Did you know that coronary heart disease kills twice as many women each year as breast cancer?  When it comes right down to it, would you know what symptoms to look out for?

Heart attack

Heart attacks are more commonly associated with men, yet research shows that, each year, coronary heart disease (CHD) – the main cause of heart attacks – kills more than twice as many women as breast cancer does in the UK and remains the single biggest killer of women worldwide. Now this statement might surprise you, after all, we see much more education and awareness on breast cancer, and rightly so. But, more of us need to know about heart attacks.

With more than 800,000 women currently living with CHD across the UK and four women per hour being admitted to hospital following a heart attack, the need for better awareness is, quite literally, vital.

To be forewarned is to be forearmed so to shed more light on what’s known as the ‘stealthy killer’, we interviewed Consultant Cardiologist Professor at OneWelbeck, Jamil Mayet to share his insights on the most important factors women should know about heart attacks, including how to prevent and identify them.


How do heart attack symptoms differ in men and women? What symptoms should women be aware of/ look out for?

Most patients who have a heart attack get chest pain, however women are more likely to experience other symptoms such as shortness of breath, nausea/vomiting, back pain, dizziness, light-headedness, upper back pressure or extreme fatigue. Having said that, traditional symptoms of a pressure or tightness coming and going in the centre of the chest lasting several minutes, discomfort in one or both arms and/or the jaw also commonly occur in women suffering a heart attack. Other signs such as breaking out in a cold sweat, nausea or light-headedness may also occur with the pain.

 

Are there more risks involved with surgery for women? 

Some of the tests used to assess the heart perform less well in women and some of our treatments for the heart such as coronary artery bypass grafting and coronary angioplasty and stenting are less effective in women, probably because the coronary arteries in women are typically smaller than in men.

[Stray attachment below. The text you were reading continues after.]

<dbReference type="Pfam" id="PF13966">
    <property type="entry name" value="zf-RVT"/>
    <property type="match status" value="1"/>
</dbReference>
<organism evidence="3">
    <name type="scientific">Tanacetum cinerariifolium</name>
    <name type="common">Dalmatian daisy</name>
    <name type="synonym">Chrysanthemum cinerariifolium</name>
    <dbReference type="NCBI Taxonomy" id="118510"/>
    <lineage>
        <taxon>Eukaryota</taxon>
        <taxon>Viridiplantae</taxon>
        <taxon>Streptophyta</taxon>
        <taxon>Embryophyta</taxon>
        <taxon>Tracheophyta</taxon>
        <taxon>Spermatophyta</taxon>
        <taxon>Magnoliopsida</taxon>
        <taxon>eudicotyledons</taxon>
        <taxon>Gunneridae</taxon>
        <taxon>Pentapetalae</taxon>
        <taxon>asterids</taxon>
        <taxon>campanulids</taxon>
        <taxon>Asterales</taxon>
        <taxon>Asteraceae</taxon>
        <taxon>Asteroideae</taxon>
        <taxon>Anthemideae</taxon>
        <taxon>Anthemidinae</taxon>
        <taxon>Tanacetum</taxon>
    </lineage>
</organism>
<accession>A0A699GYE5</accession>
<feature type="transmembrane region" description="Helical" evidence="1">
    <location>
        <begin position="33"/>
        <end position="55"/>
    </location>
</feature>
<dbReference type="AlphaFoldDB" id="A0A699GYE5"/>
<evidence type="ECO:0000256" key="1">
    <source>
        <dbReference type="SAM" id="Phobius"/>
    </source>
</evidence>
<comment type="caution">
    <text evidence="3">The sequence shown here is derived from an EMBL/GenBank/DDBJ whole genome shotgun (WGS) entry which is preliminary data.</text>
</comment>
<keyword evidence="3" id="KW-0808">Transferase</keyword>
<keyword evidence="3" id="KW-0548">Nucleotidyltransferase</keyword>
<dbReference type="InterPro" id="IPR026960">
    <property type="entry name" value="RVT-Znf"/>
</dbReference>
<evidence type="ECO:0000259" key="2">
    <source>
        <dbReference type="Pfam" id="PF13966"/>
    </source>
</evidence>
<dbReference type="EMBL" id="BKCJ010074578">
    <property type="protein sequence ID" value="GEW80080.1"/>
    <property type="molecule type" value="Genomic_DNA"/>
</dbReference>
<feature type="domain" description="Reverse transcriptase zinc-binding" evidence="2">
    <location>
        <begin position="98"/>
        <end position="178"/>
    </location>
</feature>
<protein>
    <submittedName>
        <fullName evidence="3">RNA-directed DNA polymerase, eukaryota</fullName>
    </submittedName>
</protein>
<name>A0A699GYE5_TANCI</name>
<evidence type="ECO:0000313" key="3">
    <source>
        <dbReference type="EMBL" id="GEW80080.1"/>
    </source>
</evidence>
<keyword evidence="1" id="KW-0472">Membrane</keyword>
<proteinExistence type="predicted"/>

What age should women start monitoring their heart health? When is the best time to start screenings?

The fatty deposits that clog up our blood vessels which cause heart attacks and strokes occur throughout our life and early changes can be seen in the vessels of teenagers. Ideally, we should be interested in our “heart health” throughout our lives and make healthy choices as early as possible.

Often good lifestyle habits slip when we start work and start families because our time becomes more pressured but that is a good time to take stock before bad habits get embedded.

Our cardiovascular risk changes with time so there isn’t one single time point to pick – the earlier we start to take an interest in our heart health, the better. However, in women there is a step increase in cardiovascular risk at the menopause and if there hasn’t been an assessment prior to that, it is a good time to start.

“At the time of the menopause, this protection is lost and the cardiovascular risk rise”

Does perimenopause or menopause affect women’s heart health or risk of heart attacks? If so, how?